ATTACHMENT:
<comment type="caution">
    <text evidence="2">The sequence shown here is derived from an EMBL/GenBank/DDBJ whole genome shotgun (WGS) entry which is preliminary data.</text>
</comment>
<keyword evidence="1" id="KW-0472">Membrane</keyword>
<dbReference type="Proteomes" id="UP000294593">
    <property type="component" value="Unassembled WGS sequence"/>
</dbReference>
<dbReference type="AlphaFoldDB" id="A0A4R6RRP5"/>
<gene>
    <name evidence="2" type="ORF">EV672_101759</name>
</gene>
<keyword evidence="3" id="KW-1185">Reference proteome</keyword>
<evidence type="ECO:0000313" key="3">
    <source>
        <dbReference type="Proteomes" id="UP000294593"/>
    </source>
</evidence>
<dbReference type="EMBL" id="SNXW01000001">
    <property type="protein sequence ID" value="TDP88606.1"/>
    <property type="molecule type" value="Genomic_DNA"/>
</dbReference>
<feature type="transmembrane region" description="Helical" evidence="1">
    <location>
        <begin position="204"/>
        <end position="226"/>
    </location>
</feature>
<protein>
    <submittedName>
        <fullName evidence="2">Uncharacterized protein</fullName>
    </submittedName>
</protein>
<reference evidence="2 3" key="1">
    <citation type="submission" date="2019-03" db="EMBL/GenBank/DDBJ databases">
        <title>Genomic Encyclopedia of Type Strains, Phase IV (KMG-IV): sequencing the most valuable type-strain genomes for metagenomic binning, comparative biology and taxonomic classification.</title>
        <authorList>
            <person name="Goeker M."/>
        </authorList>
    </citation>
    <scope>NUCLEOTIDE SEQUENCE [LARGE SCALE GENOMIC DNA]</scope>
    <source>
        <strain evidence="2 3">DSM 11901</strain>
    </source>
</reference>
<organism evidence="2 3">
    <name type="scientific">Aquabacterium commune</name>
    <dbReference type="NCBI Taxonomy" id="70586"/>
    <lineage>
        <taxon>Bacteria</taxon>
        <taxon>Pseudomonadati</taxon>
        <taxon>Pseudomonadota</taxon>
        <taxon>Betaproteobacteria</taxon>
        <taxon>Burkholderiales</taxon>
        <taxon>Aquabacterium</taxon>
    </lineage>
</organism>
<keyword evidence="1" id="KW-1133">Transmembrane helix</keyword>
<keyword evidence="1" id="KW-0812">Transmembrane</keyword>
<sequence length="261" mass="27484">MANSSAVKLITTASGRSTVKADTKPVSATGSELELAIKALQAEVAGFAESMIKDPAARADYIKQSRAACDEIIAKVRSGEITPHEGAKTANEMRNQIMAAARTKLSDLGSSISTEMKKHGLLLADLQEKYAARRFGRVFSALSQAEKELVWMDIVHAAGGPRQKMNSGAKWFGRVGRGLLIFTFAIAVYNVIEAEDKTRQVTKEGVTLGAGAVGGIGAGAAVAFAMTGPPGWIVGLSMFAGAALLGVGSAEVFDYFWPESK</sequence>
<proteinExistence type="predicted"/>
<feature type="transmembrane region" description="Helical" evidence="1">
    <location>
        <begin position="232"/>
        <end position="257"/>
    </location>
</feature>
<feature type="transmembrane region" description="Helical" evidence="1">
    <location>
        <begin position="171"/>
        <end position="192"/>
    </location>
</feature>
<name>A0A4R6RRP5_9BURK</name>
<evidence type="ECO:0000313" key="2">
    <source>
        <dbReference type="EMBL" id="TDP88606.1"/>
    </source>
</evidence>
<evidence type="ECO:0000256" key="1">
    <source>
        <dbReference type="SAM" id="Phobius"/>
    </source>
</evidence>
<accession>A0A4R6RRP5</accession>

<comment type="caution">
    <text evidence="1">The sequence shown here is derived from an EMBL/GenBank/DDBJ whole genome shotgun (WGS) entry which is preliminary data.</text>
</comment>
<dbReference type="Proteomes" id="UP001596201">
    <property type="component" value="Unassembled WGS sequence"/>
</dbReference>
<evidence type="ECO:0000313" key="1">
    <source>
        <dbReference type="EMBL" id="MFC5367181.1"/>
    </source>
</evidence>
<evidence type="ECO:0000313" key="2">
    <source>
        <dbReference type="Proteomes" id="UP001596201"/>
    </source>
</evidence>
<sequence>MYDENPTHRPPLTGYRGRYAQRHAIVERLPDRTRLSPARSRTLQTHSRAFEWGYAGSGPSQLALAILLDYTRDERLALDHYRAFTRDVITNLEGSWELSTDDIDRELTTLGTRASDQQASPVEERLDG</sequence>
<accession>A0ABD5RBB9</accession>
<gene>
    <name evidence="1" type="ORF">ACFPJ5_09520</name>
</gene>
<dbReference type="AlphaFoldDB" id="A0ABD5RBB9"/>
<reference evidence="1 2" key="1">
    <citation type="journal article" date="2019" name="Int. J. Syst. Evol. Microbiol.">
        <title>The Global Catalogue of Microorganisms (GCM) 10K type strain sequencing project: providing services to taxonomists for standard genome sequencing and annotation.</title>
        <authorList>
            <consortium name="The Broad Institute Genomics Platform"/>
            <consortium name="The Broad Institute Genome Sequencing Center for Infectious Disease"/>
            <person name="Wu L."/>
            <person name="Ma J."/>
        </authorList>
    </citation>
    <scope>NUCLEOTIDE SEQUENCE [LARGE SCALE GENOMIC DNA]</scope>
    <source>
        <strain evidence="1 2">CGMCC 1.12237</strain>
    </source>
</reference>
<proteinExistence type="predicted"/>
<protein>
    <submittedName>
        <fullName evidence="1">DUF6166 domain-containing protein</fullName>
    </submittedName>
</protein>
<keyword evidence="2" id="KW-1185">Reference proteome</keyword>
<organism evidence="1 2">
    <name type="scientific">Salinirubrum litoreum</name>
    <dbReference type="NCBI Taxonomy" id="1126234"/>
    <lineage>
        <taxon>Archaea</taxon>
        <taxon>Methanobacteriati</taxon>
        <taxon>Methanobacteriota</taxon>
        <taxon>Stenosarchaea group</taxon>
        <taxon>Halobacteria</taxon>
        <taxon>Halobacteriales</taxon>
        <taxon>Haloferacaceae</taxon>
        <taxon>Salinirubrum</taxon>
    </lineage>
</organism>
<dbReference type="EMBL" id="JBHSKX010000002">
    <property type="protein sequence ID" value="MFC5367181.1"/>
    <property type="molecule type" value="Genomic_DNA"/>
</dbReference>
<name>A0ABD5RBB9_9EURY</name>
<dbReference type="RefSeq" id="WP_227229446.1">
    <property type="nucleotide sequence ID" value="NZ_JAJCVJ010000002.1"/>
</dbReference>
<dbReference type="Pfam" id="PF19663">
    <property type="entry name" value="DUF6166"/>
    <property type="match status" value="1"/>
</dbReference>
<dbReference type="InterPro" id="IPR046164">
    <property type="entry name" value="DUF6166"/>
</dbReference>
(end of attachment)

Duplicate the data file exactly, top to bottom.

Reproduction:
<comment type="caution">
    <text evidence="2">The sequence shown here is derived from an EMBL/GenBank/DDBJ whole genome shotgun (WGS) entry which is preliminary data.</text>
</comment>
<keyword evidence="1" id="KW-0472">Membrane</keyword>
<dbReference type="Proteomes" id="UP000294593">
    <property type="component" value="Unassembled WGS sequence"/>
</dbReference>
<dbReference type="AlphaFoldDB" id="A0A4R6RRP5"/>
<gene>
    <name evidence="2" type="ORF">EV672_101759</name>
</gene>
<keyword evidence="3" id="KW-1185">Reference proteome</keyword>
<evidence type="ECO:0000313" key="3">
    <source>
        <dbReference type="Proteomes" id="UP000294593"/>
    </source>
</evidence>
<dbReference type="EMBL" id="SNXW01000001">
    <property type="protein sequence ID" value="TDP88606.1"/>
    <property type="molecule type" value="Genomic_DNA"/>
</dbReference>
<feature type="transmembrane region" description="Helical" evidence="1">
    <location>
        <begin position="204"/>
        <end position="226"/>
    </location>
</feature>
<protein>
    <submittedName>
        <fullName evidence="2">Uncharacterized protein</fullName>
    </submittedName>
</protein>
<reference evidence="2 3" key="1">
    <citation type="submission" date="2019-03" db="EMBL/GenBank/DDBJ databases">
        <title>Genomic Encyclopedia of Type Strains, Phase IV (KMG-IV): sequencing the most valuable type-strain genomes for metagenomic binning, comparative biology and taxonomic classification.</title>
        <authorList>
            <person name="Goeker M."/>
        </authorList>
    </citation>
    <scope>NUCLEOTIDE SEQUENCE [LARGE SCALE GENOMIC DNA]</scope>
    <source>
        <strain evidence="2 3">DSM 11901</strain>
    </source>
</reference>
<organism evidence="2 3">
    <name type="scientific">Aquabacterium commune</name>
    <dbReference type="NCBI Taxonomy" id="70586"/>
    <lineage>
        <taxon>Bacteria</taxon>
        <taxon>Pseudomonadati</taxon>
        <taxon>Pseudomonadota</taxon>
        <taxon>Betaproteobacteria</taxon>
        <taxon>Burkholderiales</taxon>
        <taxon>Aquabacterium</taxon>
    </lineage>
</organism>
<keyword evidence="1" id="KW-1133">Transmembrane helix</keyword>
<keyword evidence="1" id="KW-0812">Transmembrane</keyword>
<sequence length="261" mass="27484">MANSSAVKLITTASGRSTVKADTKPVSATGSELELAIKALQAEVAGFAESMIKDPAARADYIKQSRAACDEIIAKVRSGEITPHEGAKTANEMRNQIMAAARTKLSDLGSSISTEMKKHGLLLADLQEKYAARRFGRVFSALSQAEKELVWMDIVHAAGGPRQKMNSGAKWFGRVGRGLLIFTFAIAVYNVIEAEDKTRQVTKEGVTLGAGAVGGIGAGAAVAFAMTGPPGWIVGLSMFAGAALLGVGSAEVFDYFWPESK</sequence>
<proteinExistence type="predicted"/>
<feature type="transmembrane region" description="Helical" evidence="1">
    <location>
        <begin position="232"/>
        <end position="257"/>
    </location>
</feature>
<feature type="transmembrane region" description="Helical" evidence="1">
    <location>
        <begin position="171"/>
        <end position="192"/>
    </location>
</feature>
<name>A0A4R6RRP5_9BURK</name>
<evidence type="ECO:0000313" key="2">
    <source>
        <dbReference type="EMBL" id="TDP88606.1"/>
    </source>
</evidence>
<evidence type="ECO:0000256" key="1">
    <source>
        <dbReference type="SAM" id="Phobius"/>
    </source>
</evidence>
<accession>A0A4R6RRP5</accession>

<comment type="caution">
    <text evidence="1">The sequence shown here is derived from an EMBL/GenBank/DDBJ whole genome shotgun (WGS) entry which is preliminary data.</text>
</comment>
<dbReference type="Proteomes" id="UP001596201">
    <property type="component" value="Unassembled WGS sequence"/>
</dbReference>
<evidence type="ECO:0000313" key="1">
    <source>
        <dbReference type="EMBL" id="MFC5367181.1"/>
    </source>
</evidence>
<evidence type="ECO:0000313" key="2">
    <source>
        <dbReference type="Proteomes" id="UP001596201"/>
    </source>
</evidence>
<sequence>MYDENPTHRPPLTGYRGRYAQRHAIVERLPDRTRLSPARSRTLQTHSRAFEWGYAGSGPSQLALAILLDYTRDERLALDHYRAFTRDVITNLEGSWELSTDDIDRELTTLGTRASDQQASPVEERLDG</sequence>
<accession>A0ABD5RBB9</accession>
<gene>
    <name evidence="1" type="ORF">ACFPJ5_09520</name>
</gene>
<dbReference type="AlphaFoldDB" id="A0ABD5RBB9"/>
<reference evidence="1 2" key="1">
    <citation type="journal article" date="2019" name="Int. J. Syst. Evol. Microbiol.">
        <title>The Global Catalogue of Microorganisms (GCM) 10K type strain sequencing project: providing services to taxonomists for standard genome sequencing and annotation.</title>
        <authorList>
            <consortium name="The Broad Institute Genomics Platform"/>
            <consortium name="The Broad Institute Genome Sequencing Center for Infectious Disease"/>
            <person name="Wu L."/>
            <person name="Ma J."/>
        </authorList>
    </citation>
    <scope>NUCLEOTIDE SEQUENCE [LARGE SCALE GENOMIC DNA]</scope>
    <source>
        <strain evidence="1 2">CGMCC 1.12237</strain>
    </source>
</reference>
<proteinExistence type="predicted"/>
<protein>
    <submittedName>
        <fullName evidence="1">DUF6166 domain-containing protein</fullName>
    </submittedName>
</protein>
<keyword evidence="2" id="KW-1185">Reference proteome</keyword>
<organism evidence="1 2">
    <name type="scientific">Salinirubrum litoreum</name>
    <dbReference type="NCBI Taxonomy" id="1126234"/>
    <lineage>
        <taxon>Archaea</taxon>
        <taxon>Methanobacteriati</taxon>
        <taxon>Methanobacteriota</taxon>
        <taxon>Stenosarchaea group</taxon>
        <taxon>Halobacteria</taxon>
        <taxon>Halobacteriales</taxon>
        <taxon>Haloferacaceae</taxon>
        <taxon>Salinirubrum</taxon>
    </lineage>
</organism>
<dbReference type="EMBL" id="JBHSKX010000002">
    <property type="protein sequence ID" value="MFC5367181.1"/>
    <property type="molecule type" value="Genomic_DNA"/>
</dbReference>
<name>A0ABD5RBB9_9EURY</name>
<dbReference type="RefSeq" id="WP_227229446.1">
    <property type="nucleotide sequence ID" value="NZ_JAJCVJ010000002.1"/>
</dbReference>
<dbReference type="Pfam" id="PF19663">
    <property type="entry name" value="DUF6166"/>
    <property type="match status" value="1"/>
</dbReference>
<dbReference type="InterPro" id="IPR046164">
    <property type="entry name" value="DUF6166"/>
</dbReference>